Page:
Identifying and preventing fatigue in shift workers

Fatigue can seriously impact your employees' health and wellbeing, and can lead to errors, injuries and decreased productivity.

Shift workers are one of the highest risk groups, as their hours often preclude regular breaks, and meaningful rest time. In this guide we go through the risks, warning signs and ways to manage fatigue in shift workers.

What you need to know

If you are carrying out a business, you are under a duty of care not to expose your employees to any health and safety risks, including fatigue. Prolonged fatigue can lead to physical and mental impairment, as well as impact productivity and work quality.

Shift work can be defined as work that starts before 8am or finishes after 6pm. It can also include shifts that change normal sleeping patterns. It is essential that people get enough sleep to restore themselves physically and mentally, as sleep is the only way to recover from fatigue.

What Causes Fatigue?


Rostering and hours worked are a significant factor in fatigue. When shifts get in the way of proper rest, or extend too long, employees will not be able to recover from their work and they are likely to become fatigued.

Work type

The mental and physical demands of the work will also contribute. Jobs that take a lot of concentration, repetition or physical effort can cause more fatigue than jobs that are less mentally or physically strenuous.


The work environment can have an impact on an employee’s fatigue, whether causing it with improper tools, or indirectly contributing to it, by failing to create proper rest spaces.


Organisational and individual factors will also contribute. An organisation that has a culture of overworking will find an increase in fatigue. On an individual level, if an employee fails to get adequate rest they will likely suffer from fatigue and the subsequent decrease in happiness and quality of life.

Spotting fatigue

It’s important to head fatigue off at the pass by catching these warning signs:

Review schedules

Review your schedules frequently, check for frequent overtime shifts, any employees taking on significantly higher workloads, or a lack of adequate gaps between shifts.

Talk to your managers

Talk to your managers, get an understanding of how the business requirements impact shift times and work loads.

Watch the numbers

Look out for increases in absenteeism, incidents and accidents, and reports of physical symptoms such as dizziness. Behavioural changes in things such as mood and motivation, or productivity and error rate can all be signifiers that your workplace has issues with fatigue.

Managing fatigue

Take proactive steps to manage shift worker fatigue:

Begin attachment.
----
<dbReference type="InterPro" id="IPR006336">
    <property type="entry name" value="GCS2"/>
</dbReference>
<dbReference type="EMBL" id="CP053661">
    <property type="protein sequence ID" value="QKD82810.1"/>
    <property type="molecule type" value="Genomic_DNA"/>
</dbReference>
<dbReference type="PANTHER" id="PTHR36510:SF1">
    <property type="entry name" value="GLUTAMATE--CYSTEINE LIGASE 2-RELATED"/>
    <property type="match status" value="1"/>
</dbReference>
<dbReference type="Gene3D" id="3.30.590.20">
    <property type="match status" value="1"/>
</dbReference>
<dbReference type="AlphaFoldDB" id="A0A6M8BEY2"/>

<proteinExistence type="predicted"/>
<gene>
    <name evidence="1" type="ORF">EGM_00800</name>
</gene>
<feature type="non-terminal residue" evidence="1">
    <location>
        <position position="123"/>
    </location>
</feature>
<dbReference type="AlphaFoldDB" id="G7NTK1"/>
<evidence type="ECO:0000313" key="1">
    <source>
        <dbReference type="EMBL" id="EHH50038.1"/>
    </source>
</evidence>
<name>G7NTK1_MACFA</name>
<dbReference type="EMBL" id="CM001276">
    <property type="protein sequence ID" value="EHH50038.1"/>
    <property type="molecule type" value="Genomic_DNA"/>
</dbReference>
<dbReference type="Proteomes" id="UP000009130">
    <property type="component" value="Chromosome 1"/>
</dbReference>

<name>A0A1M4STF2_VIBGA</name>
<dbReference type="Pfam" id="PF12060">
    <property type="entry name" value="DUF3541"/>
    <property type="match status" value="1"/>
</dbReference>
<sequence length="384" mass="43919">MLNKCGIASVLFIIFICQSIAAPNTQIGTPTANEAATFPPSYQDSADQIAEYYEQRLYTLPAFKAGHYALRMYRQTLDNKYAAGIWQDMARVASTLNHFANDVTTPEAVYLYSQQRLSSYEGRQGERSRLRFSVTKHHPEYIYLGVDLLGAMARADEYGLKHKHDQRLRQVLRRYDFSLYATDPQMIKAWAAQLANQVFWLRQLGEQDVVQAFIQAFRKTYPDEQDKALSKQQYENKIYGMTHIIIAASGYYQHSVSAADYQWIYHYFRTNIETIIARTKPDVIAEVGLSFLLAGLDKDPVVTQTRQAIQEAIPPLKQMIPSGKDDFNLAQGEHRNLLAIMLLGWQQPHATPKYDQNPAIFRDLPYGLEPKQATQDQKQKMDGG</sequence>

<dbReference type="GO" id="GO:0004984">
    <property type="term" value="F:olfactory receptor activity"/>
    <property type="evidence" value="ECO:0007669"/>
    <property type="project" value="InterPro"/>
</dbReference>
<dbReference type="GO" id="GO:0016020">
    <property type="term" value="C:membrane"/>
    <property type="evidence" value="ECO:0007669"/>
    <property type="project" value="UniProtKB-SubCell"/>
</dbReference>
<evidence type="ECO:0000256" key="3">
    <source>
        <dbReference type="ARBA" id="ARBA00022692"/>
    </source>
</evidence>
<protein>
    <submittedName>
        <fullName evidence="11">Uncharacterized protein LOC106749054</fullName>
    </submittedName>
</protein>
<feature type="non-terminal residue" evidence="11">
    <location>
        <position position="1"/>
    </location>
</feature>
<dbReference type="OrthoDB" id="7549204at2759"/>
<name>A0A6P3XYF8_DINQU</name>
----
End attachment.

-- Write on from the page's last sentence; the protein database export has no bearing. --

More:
Sleep it off

Sleep is critical to avoiding fatigue, and this is often not sufficiently accounted for with shift workers. Make sure that each roster provides for continuous seven to eight hours of sleep in every 24-hour period, with 50 total hours per week. Where possible, account for travel and personal time as well.

Watch the night owls

Night shifts can impact a person's natural rhythms so need to be managed carefully. Keep consecutive night shifts below four, and try and have them finish before 8am. Make it possible for staff to rest or nap if the work type allows, and avoid long shifts during these hours.

Break up the shifts

During the shift measures can be taken to avoid fatigue. Make sure staff take proper breaks, at least five to 10 minutes every two hours. Give them places to rest before and after shifts, and provide access to healthy food options.

Preach work-life balance

Education around diet, managing workload and balancing work and life can give an employee the tools to manage their own energies. Overwork can be as much a cultural problem as it is a resource or environmental one. Show your workers your priorities by preaching proper rest and workload management. We've developed this poster to help, visit myGB Poster Designer to customise it with your OHS details.

Maintain the balance

Your shift workers face a tough job, often working long hours, when everyone else is comfy in bed. Understand, identify and manage fatigue and you will reduce attrition, stress-related claims and injuries. Further to this, you will maintain a high standard of work and most importantly have happy, well-rested employees. If you think you could improve the way you manage stress and fatigue, have a chat with us and make sure you don’t end up managing an injury that could have been avoided.

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This publication is not intended to offer legal advice or client-specific risk management advice. General descriptions contained herein do not include complete definitions, terms, and/or conditions, and should not be relied on for claims management interpretation. Actual claims and risk management policies must always be consulted for full coverage details and analysis.

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